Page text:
The human brain is one of the most amazing and complex subjects to study because we must use our own brain to study the initial subject. In the brain there are countless procedures that occur every second whether it is sending signals to the beating heart, receiving and deciphering signals from the nose, and even wondering about what will be served at lunch. The depth of understanding required to be knowledgeable on basic reactions is huge, but the most astonishing aspect of the brain is memorization.
As psychology defines it, memory is an organism's ability to store, retain, and also retrieve information. Memory is divided into three separate categories: sensory memory, short-term memory, and long-term memory. An example of sensory memory is a subject's ability to observe an object for a very short period of time such as 1 or 2 seconds, and recall what that item looked like or what was printed on it.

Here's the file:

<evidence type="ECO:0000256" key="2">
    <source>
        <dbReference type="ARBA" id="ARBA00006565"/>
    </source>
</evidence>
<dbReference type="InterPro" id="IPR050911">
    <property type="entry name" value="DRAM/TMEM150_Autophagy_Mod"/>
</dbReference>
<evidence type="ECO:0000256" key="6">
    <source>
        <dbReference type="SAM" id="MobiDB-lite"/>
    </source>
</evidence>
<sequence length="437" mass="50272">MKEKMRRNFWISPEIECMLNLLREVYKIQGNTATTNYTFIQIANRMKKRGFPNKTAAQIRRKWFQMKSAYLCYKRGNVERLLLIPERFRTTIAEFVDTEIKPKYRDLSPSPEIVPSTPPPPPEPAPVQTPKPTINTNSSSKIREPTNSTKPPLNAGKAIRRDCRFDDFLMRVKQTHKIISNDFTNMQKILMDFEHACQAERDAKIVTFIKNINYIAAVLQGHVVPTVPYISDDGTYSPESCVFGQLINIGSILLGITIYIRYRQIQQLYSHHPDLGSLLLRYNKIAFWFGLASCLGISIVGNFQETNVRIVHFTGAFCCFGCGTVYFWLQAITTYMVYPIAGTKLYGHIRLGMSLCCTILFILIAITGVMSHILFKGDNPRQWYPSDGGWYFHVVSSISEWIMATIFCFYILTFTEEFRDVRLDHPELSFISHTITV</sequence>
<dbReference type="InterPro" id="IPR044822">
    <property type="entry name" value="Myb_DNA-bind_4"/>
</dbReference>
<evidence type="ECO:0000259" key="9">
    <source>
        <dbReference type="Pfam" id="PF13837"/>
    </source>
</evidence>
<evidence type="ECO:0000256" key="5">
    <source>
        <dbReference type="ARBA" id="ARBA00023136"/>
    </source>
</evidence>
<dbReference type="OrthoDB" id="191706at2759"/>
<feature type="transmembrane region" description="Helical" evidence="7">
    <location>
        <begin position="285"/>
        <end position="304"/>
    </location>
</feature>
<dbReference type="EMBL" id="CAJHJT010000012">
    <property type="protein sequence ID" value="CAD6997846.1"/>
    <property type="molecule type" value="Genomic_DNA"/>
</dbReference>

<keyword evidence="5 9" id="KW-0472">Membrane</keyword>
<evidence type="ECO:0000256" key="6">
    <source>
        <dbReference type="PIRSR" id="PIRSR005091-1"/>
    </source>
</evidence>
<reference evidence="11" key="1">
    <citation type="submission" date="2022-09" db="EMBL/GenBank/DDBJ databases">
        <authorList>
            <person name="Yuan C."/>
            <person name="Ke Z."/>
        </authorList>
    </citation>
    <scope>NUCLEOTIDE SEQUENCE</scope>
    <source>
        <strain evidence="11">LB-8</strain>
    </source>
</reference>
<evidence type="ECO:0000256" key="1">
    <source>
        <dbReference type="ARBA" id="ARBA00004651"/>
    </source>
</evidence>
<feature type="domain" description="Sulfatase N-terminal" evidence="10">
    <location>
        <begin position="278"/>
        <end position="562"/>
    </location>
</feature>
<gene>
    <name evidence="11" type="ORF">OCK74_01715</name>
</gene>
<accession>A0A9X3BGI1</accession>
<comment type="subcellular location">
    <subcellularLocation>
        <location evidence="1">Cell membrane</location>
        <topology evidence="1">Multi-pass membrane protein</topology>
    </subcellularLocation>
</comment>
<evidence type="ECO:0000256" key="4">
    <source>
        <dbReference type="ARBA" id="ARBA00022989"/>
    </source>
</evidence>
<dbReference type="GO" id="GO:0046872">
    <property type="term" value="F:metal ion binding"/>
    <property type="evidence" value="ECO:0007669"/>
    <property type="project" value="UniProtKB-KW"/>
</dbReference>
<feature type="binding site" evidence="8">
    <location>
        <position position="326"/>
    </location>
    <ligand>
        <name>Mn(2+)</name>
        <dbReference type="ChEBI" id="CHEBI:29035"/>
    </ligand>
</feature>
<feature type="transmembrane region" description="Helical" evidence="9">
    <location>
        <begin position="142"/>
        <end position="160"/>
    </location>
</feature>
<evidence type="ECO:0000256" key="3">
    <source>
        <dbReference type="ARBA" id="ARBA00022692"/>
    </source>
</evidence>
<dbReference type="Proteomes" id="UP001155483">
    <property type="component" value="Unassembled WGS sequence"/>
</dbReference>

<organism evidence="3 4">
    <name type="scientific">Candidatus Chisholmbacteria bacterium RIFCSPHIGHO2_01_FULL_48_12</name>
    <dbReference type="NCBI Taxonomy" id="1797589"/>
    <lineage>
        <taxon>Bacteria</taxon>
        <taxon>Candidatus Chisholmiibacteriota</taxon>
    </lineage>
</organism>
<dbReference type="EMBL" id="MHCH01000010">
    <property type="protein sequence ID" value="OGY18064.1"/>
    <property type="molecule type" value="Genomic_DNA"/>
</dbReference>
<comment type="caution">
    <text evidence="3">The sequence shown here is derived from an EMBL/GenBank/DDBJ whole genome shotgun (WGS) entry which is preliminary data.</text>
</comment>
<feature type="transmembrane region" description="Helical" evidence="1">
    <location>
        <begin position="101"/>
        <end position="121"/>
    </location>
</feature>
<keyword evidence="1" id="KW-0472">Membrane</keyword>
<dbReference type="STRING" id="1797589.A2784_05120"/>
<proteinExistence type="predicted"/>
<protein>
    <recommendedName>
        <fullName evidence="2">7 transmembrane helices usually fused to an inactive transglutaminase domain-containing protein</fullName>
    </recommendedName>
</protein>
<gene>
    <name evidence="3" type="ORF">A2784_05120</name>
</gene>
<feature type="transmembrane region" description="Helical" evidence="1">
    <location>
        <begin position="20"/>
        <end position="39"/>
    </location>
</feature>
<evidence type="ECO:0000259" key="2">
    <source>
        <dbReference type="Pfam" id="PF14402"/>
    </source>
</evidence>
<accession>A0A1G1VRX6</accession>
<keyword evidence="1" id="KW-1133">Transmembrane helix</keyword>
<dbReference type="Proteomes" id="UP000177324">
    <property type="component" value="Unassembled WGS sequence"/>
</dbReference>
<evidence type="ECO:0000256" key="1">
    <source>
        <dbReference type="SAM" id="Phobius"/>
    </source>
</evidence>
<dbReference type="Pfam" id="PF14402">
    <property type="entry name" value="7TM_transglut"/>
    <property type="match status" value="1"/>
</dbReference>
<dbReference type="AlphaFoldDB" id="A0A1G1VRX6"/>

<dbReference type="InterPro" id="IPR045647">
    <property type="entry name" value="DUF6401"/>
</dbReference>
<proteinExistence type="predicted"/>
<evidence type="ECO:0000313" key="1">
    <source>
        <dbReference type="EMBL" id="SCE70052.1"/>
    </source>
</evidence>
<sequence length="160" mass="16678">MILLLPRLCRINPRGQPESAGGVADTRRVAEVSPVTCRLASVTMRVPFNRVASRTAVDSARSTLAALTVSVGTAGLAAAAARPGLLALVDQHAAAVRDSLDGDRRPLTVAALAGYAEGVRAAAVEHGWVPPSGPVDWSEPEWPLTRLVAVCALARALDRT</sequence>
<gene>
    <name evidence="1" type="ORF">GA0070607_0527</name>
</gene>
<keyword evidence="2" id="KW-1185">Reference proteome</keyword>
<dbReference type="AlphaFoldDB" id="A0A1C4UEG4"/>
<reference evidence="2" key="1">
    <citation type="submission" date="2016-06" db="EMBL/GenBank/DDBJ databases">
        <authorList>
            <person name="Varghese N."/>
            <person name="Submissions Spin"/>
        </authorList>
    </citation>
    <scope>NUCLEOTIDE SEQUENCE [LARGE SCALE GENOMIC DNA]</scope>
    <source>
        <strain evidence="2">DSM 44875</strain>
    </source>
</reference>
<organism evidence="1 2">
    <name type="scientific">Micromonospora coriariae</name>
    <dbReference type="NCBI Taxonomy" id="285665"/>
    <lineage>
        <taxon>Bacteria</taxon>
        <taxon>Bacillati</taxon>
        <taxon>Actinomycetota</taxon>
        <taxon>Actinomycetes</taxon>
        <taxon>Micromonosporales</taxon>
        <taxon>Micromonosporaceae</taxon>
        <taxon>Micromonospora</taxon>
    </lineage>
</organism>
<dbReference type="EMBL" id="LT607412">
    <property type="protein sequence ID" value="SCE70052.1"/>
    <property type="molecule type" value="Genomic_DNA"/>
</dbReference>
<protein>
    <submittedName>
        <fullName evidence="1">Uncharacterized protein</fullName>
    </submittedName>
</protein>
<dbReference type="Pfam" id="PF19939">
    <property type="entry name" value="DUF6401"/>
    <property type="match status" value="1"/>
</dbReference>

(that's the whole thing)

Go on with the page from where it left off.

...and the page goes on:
Short-term memory is a combination of some sensory memories, and memories you can recall several seconds or minutes after initially being exposed to it. George A. Miller worked with short-term memory in his experiments and found that the average person could memorize 7-9 figures after a short period of time, but this memory could be enhanced if the person used a process called "chunking". Memories that go into the sensory and short-term storage have a strict limit on capacity and duration which makes them unavailable after long periods of time. Long-term memories however can be accessed for a much longer period of time sometimes an entire lifetime. The three stages in formation and recollection of memories are encoding (or registration), storage (creation of a permanent record), and retrieval (recalling back the stored information).
Our memories affect almost all areas of the way that...